Welcome to our new three-part blog series about the life cycle of an ELT book, specifically our new book, 21st Century Skills in the ELT Classroom – A Guide for Teachers, which you can buy here. Each week we’ll be taking you behind the scenes of the publishing process and giving you an insight into the stages a book goes through, from conception to print, before it’s published. For part 1 of the series, we spoke to our Publisher, Rachel, and Contributing Editor, Chris, about how the initial idea for the book first came to be and the editorial process that followed. Keep reading to find out more!
Conception and manuscript | EDITORIAL
In the world of ELT, books can be ‘born’ in various ways – ideas arise from the overall needs of the publishing plan, market requirements, alliances with Ministries of Education or other academic partners, pedagogical trends, or simple in-house, team discussions.
Our new Teaching Skills Kit [TSK] series actually started life as a round-table senior management team discussion, where one of our consultants, Christopher Graham, proposed the idea of a new Garnet series specifically aimed at supporting teachers.
Chris, Contributing Editor
The original impetus for the book came from a series of professional development workshops I did in some universities in the Middle East, around the theme of 21st century skills. It was during the time that these skills were being interwoven into secondary, and particularly adult, ELT coursebooks around the world as part of an ongoing process of aligning ELT content to the needs of the workplace and places of study.
There was however a problem with these workshops, well several problems actually. The teachers, while they had been told that 21st century skills were now part of their course books, knew no more than that. I remember asking one group to brainstorm what the skills were and how they might be useful to their students, and seeing a collection of blank faces and lots of fingers furiously punching ‘21st century skills’ into their smartphones.
There seemed to be a number of areas of concern, including: What are the specific skills and sub-skills? Why are they relevant to EFL students in terms of day-to-day application? How can they be integrated into ELT content? What are the challenges of 21st century skills in ELT? Will I be trained how to do all of this? But aren’t I just an English teacher? How does this influence my teaching? Can we assess these skills?
These questions and others seemed to be a useful outline for a rather timely book for teachers, so the conversation with Garnet Education began.
Once the idea had been agreed in principle, we set about developing the concept – the purpose of the book, its target readership, the ‘fit’ of the book within current educational thinking, the broad brushstrokes for content and, last but by no means least, who would write it!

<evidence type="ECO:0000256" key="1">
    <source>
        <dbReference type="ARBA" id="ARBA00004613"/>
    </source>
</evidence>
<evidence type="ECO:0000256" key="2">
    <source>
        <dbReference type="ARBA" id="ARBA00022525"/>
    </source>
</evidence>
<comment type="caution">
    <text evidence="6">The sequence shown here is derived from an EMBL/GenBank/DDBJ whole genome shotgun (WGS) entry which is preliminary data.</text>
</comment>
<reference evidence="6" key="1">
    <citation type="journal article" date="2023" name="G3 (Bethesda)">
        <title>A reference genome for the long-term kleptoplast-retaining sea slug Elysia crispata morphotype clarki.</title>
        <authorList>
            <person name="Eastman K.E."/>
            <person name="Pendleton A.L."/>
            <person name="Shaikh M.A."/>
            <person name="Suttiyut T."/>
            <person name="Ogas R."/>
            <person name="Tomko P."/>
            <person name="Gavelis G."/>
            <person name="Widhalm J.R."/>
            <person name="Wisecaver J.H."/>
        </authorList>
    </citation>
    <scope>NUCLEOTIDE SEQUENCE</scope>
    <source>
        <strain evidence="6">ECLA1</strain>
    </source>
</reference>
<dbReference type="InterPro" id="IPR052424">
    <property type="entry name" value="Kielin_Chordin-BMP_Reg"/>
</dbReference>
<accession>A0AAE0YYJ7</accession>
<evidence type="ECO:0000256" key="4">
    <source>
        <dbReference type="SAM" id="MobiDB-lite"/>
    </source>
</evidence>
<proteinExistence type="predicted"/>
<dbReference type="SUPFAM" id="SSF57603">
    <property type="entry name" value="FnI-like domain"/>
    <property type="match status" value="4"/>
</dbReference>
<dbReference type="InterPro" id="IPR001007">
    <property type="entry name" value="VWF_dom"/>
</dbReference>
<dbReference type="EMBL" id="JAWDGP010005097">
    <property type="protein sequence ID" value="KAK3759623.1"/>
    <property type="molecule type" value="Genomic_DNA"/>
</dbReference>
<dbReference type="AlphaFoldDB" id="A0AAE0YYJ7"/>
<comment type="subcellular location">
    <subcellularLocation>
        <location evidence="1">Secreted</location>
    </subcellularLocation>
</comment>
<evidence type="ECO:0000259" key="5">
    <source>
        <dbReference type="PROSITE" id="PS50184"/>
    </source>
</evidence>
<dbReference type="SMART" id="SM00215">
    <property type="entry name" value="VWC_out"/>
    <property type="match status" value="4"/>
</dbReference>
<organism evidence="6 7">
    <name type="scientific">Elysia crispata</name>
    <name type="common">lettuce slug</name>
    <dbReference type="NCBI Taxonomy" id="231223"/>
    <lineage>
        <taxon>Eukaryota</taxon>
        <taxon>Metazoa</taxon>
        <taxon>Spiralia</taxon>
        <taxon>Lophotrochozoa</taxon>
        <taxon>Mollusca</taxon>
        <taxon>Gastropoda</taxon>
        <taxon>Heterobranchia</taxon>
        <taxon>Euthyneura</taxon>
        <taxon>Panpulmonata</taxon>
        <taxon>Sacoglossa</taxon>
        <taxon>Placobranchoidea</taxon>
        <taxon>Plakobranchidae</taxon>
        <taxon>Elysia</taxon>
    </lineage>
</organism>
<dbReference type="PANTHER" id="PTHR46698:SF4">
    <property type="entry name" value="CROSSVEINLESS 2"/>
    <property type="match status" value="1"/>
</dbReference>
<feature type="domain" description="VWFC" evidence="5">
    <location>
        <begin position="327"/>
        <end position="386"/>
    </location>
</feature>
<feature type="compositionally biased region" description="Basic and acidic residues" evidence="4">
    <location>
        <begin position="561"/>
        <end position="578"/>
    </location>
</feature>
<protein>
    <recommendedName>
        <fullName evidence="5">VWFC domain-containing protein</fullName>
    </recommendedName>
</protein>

This all sounds fairly simple, but in fact takes a considerable amount of time to achieve. It involves detailed research, lots of discussion to establish and test out the concept, and a good deal of planning. Garnet is a relatively small company, and this is a huge advantage when it comes to creating new books or courses, as we can be very agile in terms of making decisions and actioning new plans. Therefore, we were able to establish the concept and outline the content fairly quickly.
Chris, Contributing Editor
I started to map out specific chapters and put names, faces and the skills sets of my contacts, (and some from the publishing team), next to them as potential writers. It was useful to have informal conversations with both potential writers and the editorial team first, and to then follow this up with the actual proposal. This makes final agreement much easier to reach. As the project outline became firm and writers agreed to go ahead, author briefs were sent out and as the deadlines approached, the first draft chapters began to arrive. It was starting to look like a book!
With the author team in place, and Christopher Graham taking the role of Contributing Editor, writing could begin. That’s always an exciting, if slightly nerve-racking, time.
Initially we had sample units, at which stage the design team brought their expertise to the party, working alongside editorial in creating page design to establish the ‘look’ of the book. They also started developing ideas for cover design. As the content creation progressed through draft manuscript stages, our publishing assistant was busy in the background acquiring images and securing permissions. This stage of book creation is very much a whole-team effort.
Overall, the writing and amending process generally involves a lot of to-ing and fro-ing between authors and editors, with manuscripts and feedback comments. This can go on over months, or in some instances, years. However, in this particular case, our lovely authors made the process very easy, as they produced such great material.
At the stage of full and final manuscript, with all content edited and agreed, the editorial team hands their precious content over to the design team, for the production of proof pages.